We are happy to welcome a blog series from The Maker City featuring some of the Knoxville area’s outstanding makers – artists, crafters and custom builders. This month’s post introduces three area artisans who are expert at designing and making beautiful things to wear.

Joanna Warren with PurseJoanna Warren

Bio:  Originally from the Chicago area, and in Knoxville since 2007 by way of North Carolina, Idaho and Oregon, Joanna Warren has always done something creative -- painting, knitting, sewing, trying new things. She works in leather because “it is the medium in which my imagination can be revealed in 3-D.”

How did you get started as a leather goods designer/maker?
I started making leather products about four years ago when I saw a $100 watchstrap online that was really just a strip of leather and I thought, ‘I can make that!’ So I did!


What do you make, and how do you do that?
I primarily make totes and purses - minimal bag bases and interchangeable hand-woven handles and straps - you can customize your look. Every piece is 100% handmade, and unique. I start with a basic shape, then the rest of the bag design comes together while making it. I am all about multi-use and function. I’m working towards zero waste and have made small accessories to utilize scraps. These handmade products keep signs of use and tell a story; they change, like us, over time. I hope to inspire others to find a way to express themselves.

Where are your products offered for sale?
214 Magnolia Gallery and my website at joanna-warren.com.

Wendy Seaward EarringsWendy Seaward of Wendy Seaward Beadweaving

Bio: Well known in the Southeast, Wendy Seaward has won national acclaim and numerous awards in fine craft shows, art exhibits and galleries. Her pieces have appeared on the red carpet of the Country Music Association Awards, the Ellen DeGeneres Show, and on the televised Academy of Country Music Awards. Her work is in the collections of Stevie Nicks, Hilary Scott of Lady Antebellum, Nashville “stylist-to-the-stars” Cheryl Johnson, and Knoxville Mayor Madeline Rogero. She would love to loan some pieces to Dolly Parton.

How did you get started as a beadweaver?  While living in Africa as a Peace Corps Volunteer, I was inspired by the dynamic beadwork of the Ndbele, Swazi, Zulu, Xhosa and Basotho cultures. I am self-taught and consider myself an “outsider” artist.

What do you make, and how do you do that?  I use off-loom beadweaving techniques to compose intricate sculptural works out of glass seed beads and natural materials such as semiprecious stones, pearls, fossils, and found objects.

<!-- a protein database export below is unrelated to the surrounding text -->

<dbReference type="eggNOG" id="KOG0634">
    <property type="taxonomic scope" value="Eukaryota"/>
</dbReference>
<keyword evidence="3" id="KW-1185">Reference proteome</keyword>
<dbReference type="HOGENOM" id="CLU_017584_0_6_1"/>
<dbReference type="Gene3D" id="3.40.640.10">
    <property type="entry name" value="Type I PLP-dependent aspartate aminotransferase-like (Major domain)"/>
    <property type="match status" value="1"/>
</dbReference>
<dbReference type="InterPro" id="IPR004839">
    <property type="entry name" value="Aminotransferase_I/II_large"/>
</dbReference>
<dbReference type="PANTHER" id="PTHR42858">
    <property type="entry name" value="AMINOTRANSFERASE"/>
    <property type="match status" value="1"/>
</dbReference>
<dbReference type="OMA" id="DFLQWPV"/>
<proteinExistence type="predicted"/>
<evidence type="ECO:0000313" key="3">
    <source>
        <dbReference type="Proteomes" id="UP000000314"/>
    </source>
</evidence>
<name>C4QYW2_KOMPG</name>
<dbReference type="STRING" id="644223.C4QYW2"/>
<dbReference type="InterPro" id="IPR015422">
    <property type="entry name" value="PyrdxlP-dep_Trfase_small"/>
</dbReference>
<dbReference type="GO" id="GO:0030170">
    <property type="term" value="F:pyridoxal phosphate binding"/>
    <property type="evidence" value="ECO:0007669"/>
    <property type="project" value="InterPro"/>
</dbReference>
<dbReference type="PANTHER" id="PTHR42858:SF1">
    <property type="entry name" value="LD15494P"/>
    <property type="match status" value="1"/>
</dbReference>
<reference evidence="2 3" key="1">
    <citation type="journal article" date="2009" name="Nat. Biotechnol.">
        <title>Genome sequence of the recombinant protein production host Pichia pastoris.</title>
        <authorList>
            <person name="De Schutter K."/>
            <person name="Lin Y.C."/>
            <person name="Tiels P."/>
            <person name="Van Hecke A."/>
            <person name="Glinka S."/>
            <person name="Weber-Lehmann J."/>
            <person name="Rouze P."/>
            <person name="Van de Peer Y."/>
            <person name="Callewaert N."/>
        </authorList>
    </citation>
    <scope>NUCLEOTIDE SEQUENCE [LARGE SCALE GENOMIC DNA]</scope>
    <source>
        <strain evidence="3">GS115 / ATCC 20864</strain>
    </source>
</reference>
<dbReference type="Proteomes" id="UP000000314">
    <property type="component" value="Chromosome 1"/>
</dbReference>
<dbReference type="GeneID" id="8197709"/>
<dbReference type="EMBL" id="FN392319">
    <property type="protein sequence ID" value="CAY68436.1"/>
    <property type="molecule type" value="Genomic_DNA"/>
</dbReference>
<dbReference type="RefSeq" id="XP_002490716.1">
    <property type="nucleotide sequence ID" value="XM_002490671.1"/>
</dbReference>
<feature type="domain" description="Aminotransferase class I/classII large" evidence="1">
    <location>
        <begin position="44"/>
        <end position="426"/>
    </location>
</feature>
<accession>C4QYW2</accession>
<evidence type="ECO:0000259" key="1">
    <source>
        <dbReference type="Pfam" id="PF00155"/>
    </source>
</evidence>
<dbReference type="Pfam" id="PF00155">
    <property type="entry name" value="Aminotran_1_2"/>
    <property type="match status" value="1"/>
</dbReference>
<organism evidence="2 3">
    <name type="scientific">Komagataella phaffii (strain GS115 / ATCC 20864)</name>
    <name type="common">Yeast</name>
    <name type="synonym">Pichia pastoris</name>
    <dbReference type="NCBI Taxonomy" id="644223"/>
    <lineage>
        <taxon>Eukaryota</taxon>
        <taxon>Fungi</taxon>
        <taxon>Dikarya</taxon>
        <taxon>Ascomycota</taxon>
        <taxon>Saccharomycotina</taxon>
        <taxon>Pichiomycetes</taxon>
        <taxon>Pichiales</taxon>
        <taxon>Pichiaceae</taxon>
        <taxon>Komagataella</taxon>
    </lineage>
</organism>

Where are your products offered for sale?  I sell my work entirely through the fine craft festivals that I jury into. Locally, I sell at my open studio events, Foothills Craft Guild shows, the  Arts and Culture Alliance’s current “Arts in the Airport” show, the Folk Art Center in Asheville and the gallery at the John C. Campbell Folk School. I hope to market my work during this time of social distancing and encourage people who are interested to DM me their email for event updates, and follow me at Facebook, Instagram, and wendyseaward.com.

Christal Yoast ShawlChristal Yost of Fearless Fiber

Bio:  Also known as Christal YoDelux, fabric artist Christal Yost has an education and work background in science, but has maintained an art studio consistently for 45 years. Her portfolio includes painting, stone sculpture, mixed media sculpture and textile art. A felting class with respected Tennessee craft artist Geri Forkner in 2006 started her on her wearable art journey.

How did you get started as a textile/fiber artist?  I was modifying and upcycling clothes when I was in high school in the 70’s, so I have always loved fabrics and art. It just took me a while to put the two together, and during the last 10 years I have begun to build my perfect work environment.

What do you make, and how do you do that? I use loose wool roving from sheep, goat, and alpaca and primarily wet felting methods to create one-of-a-kind rugs, curtains, vessels, hats and designer wearables. Wool roving can be hand dyed and blended with silk or other natural materials prior to felting. 

Where are your products offered for sale?  My studio at 126 Jennings Avenue, the Mighty Mud showroom at 127 Jennings Avenue, and Ijams Nature Center gift shop. I also work with and sell directly to interior designers and individuals. Please visit fearlessfiber.com.

For more on The Maker City fashion & style artisans, please click here.
For more on where to find goods by artisans of The Maker City, please click here.